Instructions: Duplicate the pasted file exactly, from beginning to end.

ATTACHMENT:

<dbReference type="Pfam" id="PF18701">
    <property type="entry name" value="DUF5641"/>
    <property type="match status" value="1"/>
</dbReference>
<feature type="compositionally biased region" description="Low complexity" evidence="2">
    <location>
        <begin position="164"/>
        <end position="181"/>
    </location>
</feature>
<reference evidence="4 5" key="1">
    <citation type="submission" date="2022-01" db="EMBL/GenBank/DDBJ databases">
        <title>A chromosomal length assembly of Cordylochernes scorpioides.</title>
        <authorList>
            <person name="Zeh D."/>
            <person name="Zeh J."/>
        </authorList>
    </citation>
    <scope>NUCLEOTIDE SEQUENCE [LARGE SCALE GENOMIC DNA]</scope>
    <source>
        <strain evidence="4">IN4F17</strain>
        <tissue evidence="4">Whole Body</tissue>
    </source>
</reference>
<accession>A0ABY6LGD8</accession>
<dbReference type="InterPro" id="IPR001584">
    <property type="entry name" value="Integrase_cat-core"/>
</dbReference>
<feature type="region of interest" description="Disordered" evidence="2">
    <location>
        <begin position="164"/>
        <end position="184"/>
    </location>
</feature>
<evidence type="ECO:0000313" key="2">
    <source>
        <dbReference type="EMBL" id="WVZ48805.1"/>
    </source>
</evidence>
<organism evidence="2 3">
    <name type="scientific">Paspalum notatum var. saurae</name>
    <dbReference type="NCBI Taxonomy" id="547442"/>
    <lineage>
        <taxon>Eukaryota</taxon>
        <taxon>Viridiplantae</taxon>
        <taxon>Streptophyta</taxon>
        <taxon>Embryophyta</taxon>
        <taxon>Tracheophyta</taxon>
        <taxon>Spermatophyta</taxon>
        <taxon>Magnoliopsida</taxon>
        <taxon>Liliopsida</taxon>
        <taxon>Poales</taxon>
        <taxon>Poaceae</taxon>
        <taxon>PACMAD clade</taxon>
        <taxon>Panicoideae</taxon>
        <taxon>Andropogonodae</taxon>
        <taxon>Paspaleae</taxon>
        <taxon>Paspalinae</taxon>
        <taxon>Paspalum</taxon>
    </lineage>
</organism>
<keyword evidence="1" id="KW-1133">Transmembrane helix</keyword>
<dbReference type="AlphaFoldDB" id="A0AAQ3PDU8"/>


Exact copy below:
<dbReference type="Pfam" id="PF18701">
    <property type="entry name" value="DUF5641"/>
    <property type="match status" value="1"/>
</dbReference>
<feature type="compositionally biased region" description="Low complexity" evidence="2">
    <location>
        <begin position="164"/>
        <end position="181"/>
    </location>
</feature>
<reference evidence="4 5" key="1">
    <citation type="submission" date="2022-01" db="EMBL/GenBank/DDBJ databases">
        <title>A chromosomal length assembly of Cordylochernes scorpioides.</title>
        <authorList>
            <person name="Zeh D."/>
            <person name="Zeh J."/>
        </authorList>
    </citation>
    <scope>NUCLEOTIDE SEQUENCE [LARGE SCALE GENOMIC DNA]</scope>
    <source>
        <strain evidence="4">IN4F17</strain>
        <tissue evidence="4">Whole Body</tissue>
    </source>
</reference>
<accession>A0ABY6LGD8</accession>
<dbReference type="InterPro" id="IPR001584">
    <property type="entry name" value="Integrase_cat-core"/>
</dbReference>
<feature type="region of interest" description="Disordered" evidence="2">
    <location>
        <begin position="164"/>
        <end position="184"/>
    </location>
</feature>
<evidence type="ECO:0000313" key="2">
    <source>
        <dbReference type="EMBL" id="WVZ48805.1"/>
    </source>
</evidence>
<organism evidence="2 3">
    <name type="scientific">Paspalum notatum var. saurae</name>
    <dbReference type="NCBI Taxonomy" id="547442"/>
    <lineage>
        <taxon>Eukaryota</taxon>
        <taxon>Viridiplantae</taxon>
        <taxon>Streptophyta</taxon>
        <taxon>Embryophyta</taxon>
        <taxon>Tracheophyta</taxon>
        <taxon>Spermatophyta</taxon>
        <taxon>Magnoliopsida</taxon>
        <taxon>Liliopsida</taxon>
        <taxon>Poales</taxon>
        <taxon>Poaceae</taxon>
        <taxon>PACMAD clade</taxon>
        <taxon>Panicoideae</taxon>
        <taxon>Andropogonodae</taxon>
        <taxon>Paspaleae</taxon>
        <taxon>Paspalinae</taxon>
        <taxon>Paspalum</taxon>
    </lineage>
</organism>
<keyword evidence="1" id="KW-1133">Transmembrane helix</keyword>
<dbReference type="AlphaFoldDB" id="A0AAQ3PDU8"/>